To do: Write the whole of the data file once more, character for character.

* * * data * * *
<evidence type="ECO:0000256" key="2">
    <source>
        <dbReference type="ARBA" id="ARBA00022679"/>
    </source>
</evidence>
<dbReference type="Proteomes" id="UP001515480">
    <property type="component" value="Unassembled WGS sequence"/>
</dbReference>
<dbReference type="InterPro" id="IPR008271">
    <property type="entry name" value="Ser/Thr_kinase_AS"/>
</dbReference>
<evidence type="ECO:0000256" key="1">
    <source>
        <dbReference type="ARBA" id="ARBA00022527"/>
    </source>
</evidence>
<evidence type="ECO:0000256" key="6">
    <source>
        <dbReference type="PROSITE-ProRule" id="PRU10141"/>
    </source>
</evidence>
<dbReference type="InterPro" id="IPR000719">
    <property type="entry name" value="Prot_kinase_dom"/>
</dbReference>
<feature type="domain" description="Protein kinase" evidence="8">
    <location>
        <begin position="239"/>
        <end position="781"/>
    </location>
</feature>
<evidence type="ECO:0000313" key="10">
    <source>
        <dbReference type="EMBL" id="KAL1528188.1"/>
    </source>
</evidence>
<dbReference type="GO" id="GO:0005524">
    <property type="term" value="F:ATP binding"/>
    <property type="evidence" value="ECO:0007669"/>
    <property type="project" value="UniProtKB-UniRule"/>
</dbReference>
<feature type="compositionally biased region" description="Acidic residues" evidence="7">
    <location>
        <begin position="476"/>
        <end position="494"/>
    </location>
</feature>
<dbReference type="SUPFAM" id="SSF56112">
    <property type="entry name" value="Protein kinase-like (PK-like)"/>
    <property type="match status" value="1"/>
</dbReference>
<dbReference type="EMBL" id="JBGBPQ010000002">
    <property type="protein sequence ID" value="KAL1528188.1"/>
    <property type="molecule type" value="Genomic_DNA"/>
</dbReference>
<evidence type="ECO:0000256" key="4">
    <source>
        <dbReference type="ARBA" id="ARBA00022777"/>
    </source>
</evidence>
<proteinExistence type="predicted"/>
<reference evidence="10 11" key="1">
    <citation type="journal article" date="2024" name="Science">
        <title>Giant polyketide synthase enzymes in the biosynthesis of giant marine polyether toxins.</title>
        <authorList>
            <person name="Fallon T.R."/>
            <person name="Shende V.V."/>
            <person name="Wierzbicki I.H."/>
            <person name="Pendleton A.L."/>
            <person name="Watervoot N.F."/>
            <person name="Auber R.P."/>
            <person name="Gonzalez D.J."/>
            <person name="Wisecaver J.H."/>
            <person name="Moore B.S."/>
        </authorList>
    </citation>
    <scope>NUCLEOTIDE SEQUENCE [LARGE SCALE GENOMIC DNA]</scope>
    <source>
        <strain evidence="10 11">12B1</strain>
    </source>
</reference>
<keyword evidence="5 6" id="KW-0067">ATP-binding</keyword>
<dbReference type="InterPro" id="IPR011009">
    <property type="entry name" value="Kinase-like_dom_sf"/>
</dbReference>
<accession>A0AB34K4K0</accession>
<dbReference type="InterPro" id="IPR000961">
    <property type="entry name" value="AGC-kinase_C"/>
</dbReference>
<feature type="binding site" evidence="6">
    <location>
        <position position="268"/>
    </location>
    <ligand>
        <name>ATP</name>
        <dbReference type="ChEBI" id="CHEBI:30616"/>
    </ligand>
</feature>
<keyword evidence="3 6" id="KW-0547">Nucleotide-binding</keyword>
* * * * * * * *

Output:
<evidence type="ECO:0000256" key="2">
    <source>
        <dbReference type="ARBA" id="ARBA00022679"/>
    </source>
</evidence>
<dbReference type="Proteomes" id="UP001515480">
    <property type="component" value="Unassembled WGS sequence"/>
</dbReference>
<dbReference type="InterPro" id="IPR008271">
    <property type="entry name" value="Ser/Thr_kinase_AS"/>
</dbReference>
<evidence type="ECO:0000256" key="1">
    <source>
        <dbReference type="ARBA" id="ARBA00022527"/>
    </source>
</evidence>
<evidence type="ECO:0000256" key="6">
    <source>
        <dbReference type="PROSITE-ProRule" id="PRU10141"/>
    </source>
</evidence>
<dbReference type="InterPro" id="IPR000719">
    <property type="entry name" value="Prot_kinase_dom"/>
</dbReference>
<feature type="domain" description="Protein kinase" evidence="8">
    <location>
        <begin position="239"/>
        <end position="781"/>
    </location>
</feature>
<evidence type="ECO:0000313" key="10">
    <source>
        <dbReference type="EMBL" id="KAL1528188.1"/>
    </source>
</evidence>
<dbReference type="GO" id="GO:0005524">
    <property type="term" value="F:ATP binding"/>
    <property type="evidence" value="ECO:0007669"/>
    <property type="project" value="UniProtKB-UniRule"/>
</dbReference>
<feature type="compositionally biased region" description="Acidic residues" evidence="7">
    <location>
        <begin position="476"/>
        <end position="494"/>
    </location>
</feature>
<dbReference type="SUPFAM" id="SSF56112">
    <property type="entry name" value="Protein kinase-like (PK-like)"/>
    <property type="match status" value="1"/>
</dbReference>
<dbReference type="EMBL" id="JBGBPQ010000002">
    <property type="protein sequence ID" value="KAL1528188.1"/>
    <property type="molecule type" value="Genomic_DNA"/>
</dbReference>
<evidence type="ECO:0000256" key="4">
    <source>
        <dbReference type="ARBA" id="ARBA00022777"/>
    </source>
</evidence>
<proteinExistence type="predicted"/>
<reference evidence="10 11" key="1">
    <citation type="journal article" date="2024" name="Science">
        <title>Giant polyketide synthase enzymes in the biosynthesis of giant marine polyether toxins.</title>
        <authorList>
            <person name="Fallon T.R."/>
            <person name="Shende V.V."/>
            <person name="Wierzbicki I.H."/>
            <person name="Pendleton A.L."/>
            <person name="Watervoot N.F."/>
            <person name="Auber R.P."/>
            <person name="Gonzalez D.J."/>
            <person name="Wisecaver J.H."/>
            <person name="Moore B.S."/>
        </authorList>
    </citation>
    <scope>NUCLEOTIDE SEQUENCE [LARGE SCALE GENOMIC DNA]</scope>
    <source>
        <strain evidence="10 11">12B1</strain>
    </source>
</reference>
<keyword evidence="5 6" id="KW-0067">ATP-binding</keyword>
<dbReference type="InterPro" id="IPR011009">
    <property type="entry name" value="Kinase-like_dom_sf"/>
</dbReference>
<accession>A0AB34K4K0</accession>
<dbReference type="InterPro" id="IPR000961">
    <property type="entry name" value="AGC-kinase_C"/>
</dbReference>
<feature type="binding site" evidence="6">
    <location>
        <position position="268"/>
    </location>
    <ligand>
        <name>ATP</name>
        <dbReference type="ChEBI" id="CHEBI:30616"/>
    </ligand>
</feature>
<keyword evidence="3 6" id="KW-0547">Nucleotide-binding</keyword>